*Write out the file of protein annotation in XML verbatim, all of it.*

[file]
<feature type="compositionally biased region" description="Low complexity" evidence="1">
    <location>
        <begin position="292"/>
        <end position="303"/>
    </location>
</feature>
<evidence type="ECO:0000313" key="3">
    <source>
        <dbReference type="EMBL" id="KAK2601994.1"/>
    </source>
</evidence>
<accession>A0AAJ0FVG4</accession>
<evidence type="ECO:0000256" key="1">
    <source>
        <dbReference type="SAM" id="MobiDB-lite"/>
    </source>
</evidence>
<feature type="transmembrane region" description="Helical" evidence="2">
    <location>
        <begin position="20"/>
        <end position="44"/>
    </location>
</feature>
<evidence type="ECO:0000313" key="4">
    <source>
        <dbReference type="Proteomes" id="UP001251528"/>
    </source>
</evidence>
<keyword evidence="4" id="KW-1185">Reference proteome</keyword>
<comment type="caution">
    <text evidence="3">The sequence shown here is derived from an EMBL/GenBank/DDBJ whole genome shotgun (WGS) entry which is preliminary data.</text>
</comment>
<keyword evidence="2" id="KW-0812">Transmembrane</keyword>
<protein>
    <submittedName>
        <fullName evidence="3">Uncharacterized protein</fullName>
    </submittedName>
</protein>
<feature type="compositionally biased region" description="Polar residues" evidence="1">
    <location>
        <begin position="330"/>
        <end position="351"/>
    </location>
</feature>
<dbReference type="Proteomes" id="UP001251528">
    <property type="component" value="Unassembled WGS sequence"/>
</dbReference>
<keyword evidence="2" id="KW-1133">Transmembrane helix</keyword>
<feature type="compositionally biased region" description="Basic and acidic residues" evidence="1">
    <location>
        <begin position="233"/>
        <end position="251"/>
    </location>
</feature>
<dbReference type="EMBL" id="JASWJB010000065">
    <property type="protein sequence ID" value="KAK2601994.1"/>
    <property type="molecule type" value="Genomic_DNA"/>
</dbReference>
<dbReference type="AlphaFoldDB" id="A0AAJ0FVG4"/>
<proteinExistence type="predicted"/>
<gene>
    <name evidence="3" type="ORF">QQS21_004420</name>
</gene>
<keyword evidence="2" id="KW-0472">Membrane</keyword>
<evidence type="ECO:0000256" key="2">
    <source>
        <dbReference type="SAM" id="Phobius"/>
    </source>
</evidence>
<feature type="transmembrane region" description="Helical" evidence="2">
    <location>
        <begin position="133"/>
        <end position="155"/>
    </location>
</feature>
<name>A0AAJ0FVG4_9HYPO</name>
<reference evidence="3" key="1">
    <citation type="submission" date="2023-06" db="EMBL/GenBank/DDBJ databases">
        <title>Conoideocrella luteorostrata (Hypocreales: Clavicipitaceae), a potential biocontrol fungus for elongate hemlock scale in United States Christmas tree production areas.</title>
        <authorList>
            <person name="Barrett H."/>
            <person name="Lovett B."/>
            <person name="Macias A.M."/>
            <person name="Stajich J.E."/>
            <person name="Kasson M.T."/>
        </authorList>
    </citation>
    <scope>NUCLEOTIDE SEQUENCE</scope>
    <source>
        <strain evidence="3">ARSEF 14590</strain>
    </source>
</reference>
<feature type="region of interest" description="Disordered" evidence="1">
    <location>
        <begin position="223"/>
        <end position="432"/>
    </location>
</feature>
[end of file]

<feature type="compositionally biased region" description="Low complexity" evidence="1">
    <location>
        <begin position="292"/>
        <end position="303"/>
    </location>
</feature>
<evidence type="ECO:0000313" key="3">
    <source>
        <dbReference type="EMBL" id="KAK2601994.1"/>
    </source>
</evidence>
<accession>A0AAJ0FVG4</accession>
<evidence type="ECO:0000256" key="1">
    <source>
        <dbReference type="SAM" id="MobiDB-lite"/>
    </source>
</evidence>
<feature type="transmembrane region" description="Helical" evidence="2">
    <location>
        <begin position="20"/>
        <end position="44"/>
    </location>
</feature>
<evidence type="ECO:0000313" key="4">
    <source>
        <dbReference type="Proteomes" id="UP001251528"/>
    </source>
</evidence>
<keyword evidence="4" id="KW-1185">Reference proteome</keyword>
<comment type="caution">
    <text evidence="3">The sequence shown here is derived from an EMBL/GenBank/DDBJ whole genome shotgun (WGS) entry which is preliminary data.</text>
</comment>
<keyword evidence="2" id="KW-0812">Transmembrane</keyword>
<protein>
    <submittedName>
        <fullName evidence="3">Uncharacterized protein</fullName>
    </submittedName>
</protein>
<feature type="compositionally biased region" description="Polar residues" evidence="1">
    <location>
        <begin position="330"/>
        <end position="351"/>
    </location>
</feature>
<dbReference type="Proteomes" id="UP001251528">
    <property type="component" value="Unassembled WGS sequence"/>
</dbReference>
<keyword evidence="2" id="KW-1133">Transmembrane helix</keyword>
<feature type="compositionally biased region" description="Basic and acidic residues" evidence="1">
    <location>
        <begin position="233"/>
        <end position="251"/>
    </location>
</feature>
<dbReference type="EMBL" id="JASWJB010000065">
    <property type="protein sequence ID" value="KAK2601994.1"/>
    <property type="molecule type" value="Genomic_DNA"/>
</dbReference>
<dbReference type="AlphaFoldDB" id="A0AAJ0FVG4"/>
<proteinExistence type="predicted"/>
<gene>
    <name evidence="3" type="ORF">QQS21_004420</name>
</gene>
<keyword evidence="2" id="KW-0472">Membrane</keyword>
<evidence type="ECO:0000256" key="2">
    <source>
        <dbReference type="SAM" id="Phobius"/>
    </source>
</evidence>
<feature type="transmembrane region" description="Helical" evidence="2">
    <location>
        <begin position="133"/>
        <end position="155"/>
    </location>
</feature>
<name>A0AAJ0FVG4_9HYPO</name>
<reference evidence="3" key="1">
    <citation type="submission" date="2023-06" db="EMBL/GenBank/DDBJ databases">
        <title>Conoideocrella luteorostrata (Hypocreales: Clavicipitaceae), a potential biocontrol fungus for elongate hemlock scale in United States Christmas tree production areas.</title>
        <authorList>
            <person name="Barrett H."/>
            <person name="Lovett B."/>
            <person name="Macias A.M."/>
            <person name="Stajich J.E."/>
            <person name="Kasson M.T."/>
        </authorList>
    </citation>
    <scope>NUCLEOTIDE SEQUENCE</scope>
    <source>
        <strain evidence="3">ARSEF 14590</strain>
    </source>
</reference>
<feature type="region of interest" description="Disordered" evidence="1">
    <location>
        <begin position="223"/>
        <end position="432"/>
    </location>
</feature>